Assignment 3: Exploring Your Areas (Spring 2019)
Last week, you built an inventory of the expanse of EdTech. This week, you’re going to start to narrow down what you specifically want to work on this semester.
What to Do
Now that you have an understanding both of past projects in this class and of the EdTech space as a whole, it’s time to start narrowing down what you want to work on this term. The next three weeks will focus on that: this week you’ll explore a smaller set of topics in greater depth, next week you’ll specifically pose a problem that needs to be solved, and the following week you’ll formally gather the foundational literature on which your project will build.
This week, choose a subset of areas you want to investigate in greater depth. We expect most people will choose around 5 areas. The way you go about this will differ based on how much you already know about what you want to do in this class.
If you already have a strong unifying idea of what kind of project you want to tackle, identify the areas that it touches on, according to the same seven categories we discussed last week: technology, audience, content, sociotechnical issues, theory, medium, and methodology. As with the papers you read, not every category may be relevant to you, but several will be. For example, if you wanted to work on AI-based tutoring for middle school science, then your project would have a clear content area (math), audience (middle school students), and technology (intelligent tutoring). Depending on your unique focus, you might have a sociotechnical issue (e.g. gender representations of a tutor and its effect on student outcomes), a methodology (controlled experiment between students with and without the tool), or a theory (e.g. social feedback for visualizing classmates’ progress).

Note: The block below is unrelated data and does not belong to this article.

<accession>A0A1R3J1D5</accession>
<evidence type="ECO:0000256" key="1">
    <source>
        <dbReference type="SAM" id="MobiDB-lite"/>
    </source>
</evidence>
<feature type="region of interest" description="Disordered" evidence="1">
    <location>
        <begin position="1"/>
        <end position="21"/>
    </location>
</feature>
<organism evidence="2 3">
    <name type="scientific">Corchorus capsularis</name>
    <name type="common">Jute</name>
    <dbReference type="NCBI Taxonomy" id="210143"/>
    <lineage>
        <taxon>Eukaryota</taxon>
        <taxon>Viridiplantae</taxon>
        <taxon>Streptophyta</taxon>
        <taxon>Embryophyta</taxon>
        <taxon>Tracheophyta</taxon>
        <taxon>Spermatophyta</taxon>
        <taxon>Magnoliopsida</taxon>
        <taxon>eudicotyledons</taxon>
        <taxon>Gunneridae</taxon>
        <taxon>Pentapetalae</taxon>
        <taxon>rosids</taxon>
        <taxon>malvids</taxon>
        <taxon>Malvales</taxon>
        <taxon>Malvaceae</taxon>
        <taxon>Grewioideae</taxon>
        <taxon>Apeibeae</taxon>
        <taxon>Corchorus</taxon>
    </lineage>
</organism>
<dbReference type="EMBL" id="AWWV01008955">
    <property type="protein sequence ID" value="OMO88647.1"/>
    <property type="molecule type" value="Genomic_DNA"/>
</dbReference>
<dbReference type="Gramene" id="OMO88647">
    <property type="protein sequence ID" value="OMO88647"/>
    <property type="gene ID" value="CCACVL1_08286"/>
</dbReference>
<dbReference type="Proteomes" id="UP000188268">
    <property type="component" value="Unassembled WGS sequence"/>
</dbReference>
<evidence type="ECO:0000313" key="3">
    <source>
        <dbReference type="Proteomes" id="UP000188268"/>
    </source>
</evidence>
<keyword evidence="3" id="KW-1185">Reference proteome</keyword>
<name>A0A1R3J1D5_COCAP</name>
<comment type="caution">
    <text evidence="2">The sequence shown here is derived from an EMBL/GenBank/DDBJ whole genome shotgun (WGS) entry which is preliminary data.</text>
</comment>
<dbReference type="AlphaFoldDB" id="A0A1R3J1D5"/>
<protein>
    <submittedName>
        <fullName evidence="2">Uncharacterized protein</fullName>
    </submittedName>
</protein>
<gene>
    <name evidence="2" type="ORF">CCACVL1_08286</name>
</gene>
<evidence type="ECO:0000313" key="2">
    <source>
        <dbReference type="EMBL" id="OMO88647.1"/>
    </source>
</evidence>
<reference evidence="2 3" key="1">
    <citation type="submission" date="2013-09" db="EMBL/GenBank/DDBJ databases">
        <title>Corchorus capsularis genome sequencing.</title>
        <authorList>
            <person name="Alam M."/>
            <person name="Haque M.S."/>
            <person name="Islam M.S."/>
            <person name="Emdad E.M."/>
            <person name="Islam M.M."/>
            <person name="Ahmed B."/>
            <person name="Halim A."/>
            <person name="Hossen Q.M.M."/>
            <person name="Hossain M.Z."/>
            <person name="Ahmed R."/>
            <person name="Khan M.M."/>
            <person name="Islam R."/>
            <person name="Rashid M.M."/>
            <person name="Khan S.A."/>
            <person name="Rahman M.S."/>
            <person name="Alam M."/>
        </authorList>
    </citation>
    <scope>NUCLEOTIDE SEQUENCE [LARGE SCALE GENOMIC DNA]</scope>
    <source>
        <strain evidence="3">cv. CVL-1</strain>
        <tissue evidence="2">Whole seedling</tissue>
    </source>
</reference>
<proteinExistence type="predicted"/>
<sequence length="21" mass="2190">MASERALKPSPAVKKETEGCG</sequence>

If you do not have a strong unifying idea, instead select areas that caught your eye during the previous assignment. They may not have a natural alignment that you can see so far, but exploring them in greater depth may help you find an alignment you did not know was present. For example, if you were interested in computer science education, the effect of differences in socioeconomic status on educational outcomes, and MOOCs, you may find they overlap to form a project on how individuals at different SES levels interact differently with MOOCs in CS education.
In either case, select a number of areas in which you are interested in investigating further. Then, begin reading in each area in greater depth. If there are conferences dedicated to each area, read multiple papers from the last couple years of the proceedings. If the topic area spans multiple communities, try to follow the citation “breadcrumbs”: start with one paper and look through its citation list for interesting follow-up readings to peruse.
At this stage, you may want to start considering the three tracks described in the project proposal description. If you’re looking at building something, you might want to look at what companies or lab groups are already building tools to address the problem in which you’re interested. If you’re interested in doing some research, you might want to look at what the dominant theories are in this area, as well as the types of methods (e.g. quantitative or qualitative) that are usually used. If you’d like to author some content, you’ll want to look into both general pedagogical practice and pedagogical content knowledge for your chosen area.
To be adequately prepared to start working on the assignment, you’ll likely want to peruse 10 to 15 papers per topic area that you selected if possible. There may be some topic areas where the literature is particularly sparse, however; in those cases, it is fine to just peruse as much as you can find. Just like previous weeks, you’ll likely only need to spend on average 10 minutes on each: some you’ll flip through in as little as 5 minutes, while some that catch your eye may need 20 to 30 minutes.